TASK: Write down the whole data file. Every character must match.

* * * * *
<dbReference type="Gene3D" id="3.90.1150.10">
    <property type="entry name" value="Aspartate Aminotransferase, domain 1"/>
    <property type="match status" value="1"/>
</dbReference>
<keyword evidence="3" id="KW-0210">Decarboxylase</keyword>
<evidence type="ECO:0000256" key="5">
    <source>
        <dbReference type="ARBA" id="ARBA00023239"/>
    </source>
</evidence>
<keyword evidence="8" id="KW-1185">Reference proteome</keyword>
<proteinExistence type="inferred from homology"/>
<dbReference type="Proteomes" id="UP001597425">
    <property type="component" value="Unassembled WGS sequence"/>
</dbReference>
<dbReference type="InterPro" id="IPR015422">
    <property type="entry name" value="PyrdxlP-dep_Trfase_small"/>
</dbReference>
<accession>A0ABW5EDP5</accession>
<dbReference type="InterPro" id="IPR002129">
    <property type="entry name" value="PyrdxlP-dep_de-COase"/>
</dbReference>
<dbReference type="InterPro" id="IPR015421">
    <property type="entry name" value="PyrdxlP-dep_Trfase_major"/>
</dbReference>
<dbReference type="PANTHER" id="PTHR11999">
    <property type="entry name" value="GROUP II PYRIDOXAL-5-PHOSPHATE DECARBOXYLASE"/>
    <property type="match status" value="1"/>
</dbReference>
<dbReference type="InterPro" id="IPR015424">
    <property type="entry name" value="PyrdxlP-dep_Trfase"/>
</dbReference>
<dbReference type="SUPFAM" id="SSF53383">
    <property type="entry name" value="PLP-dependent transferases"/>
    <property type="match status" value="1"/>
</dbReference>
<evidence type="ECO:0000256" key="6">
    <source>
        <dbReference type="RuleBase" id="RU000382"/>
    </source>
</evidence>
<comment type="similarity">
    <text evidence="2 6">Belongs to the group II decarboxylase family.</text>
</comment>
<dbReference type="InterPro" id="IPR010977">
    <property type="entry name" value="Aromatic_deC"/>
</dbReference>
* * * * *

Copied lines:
<dbReference type="Gene3D" id="3.90.1150.10">
    <property type="entry name" value="Aspartate Aminotransferase, domain 1"/>
    <property type="match status" value="1"/>
</dbReference>
<keyword evidence="3" id="KW-0210">Decarboxylase</keyword>
<evidence type="ECO:0000256" key="5">
    <source>
        <dbReference type="ARBA" id="ARBA00023239"/>
    </source>
</evidence>
<keyword evidence="8" id="KW-1185">Reference proteome</keyword>
<proteinExistence type="inferred from homology"/>
<dbReference type="Proteomes" id="UP001597425">
    <property type="component" value="Unassembled WGS sequence"/>
</dbReference>
<dbReference type="InterPro" id="IPR015422">
    <property type="entry name" value="PyrdxlP-dep_Trfase_small"/>
</dbReference>
<accession>A0ABW5EDP5</accession>
<dbReference type="InterPro" id="IPR002129">
    <property type="entry name" value="PyrdxlP-dep_de-COase"/>
</dbReference>
<dbReference type="InterPro" id="IPR015421">
    <property type="entry name" value="PyrdxlP-dep_Trfase_major"/>
</dbReference>
<dbReference type="PANTHER" id="PTHR11999">
    <property type="entry name" value="GROUP II PYRIDOXAL-5-PHOSPHATE DECARBOXYLASE"/>
    <property type="match status" value="1"/>
</dbReference>
<dbReference type="InterPro" id="IPR015424">
    <property type="entry name" value="PyrdxlP-dep_Trfase"/>
</dbReference>
<dbReference type="SUPFAM" id="SSF53383">
    <property type="entry name" value="PLP-dependent transferases"/>
    <property type="match status" value="1"/>
</dbReference>
<evidence type="ECO:0000256" key="6">
    <source>
        <dbReference type="RuleBase" id="RU000382"/>
    </source>
</evidence>
<comment type="similarity">
    <text evidence="2 6">Belongs to the group II decarboxylase family.</text>
</comment>
<dbReference type="InterPro" id="IPR010977">
    <property type="entry name" value="Aromatic_deC"/>
</dbReference>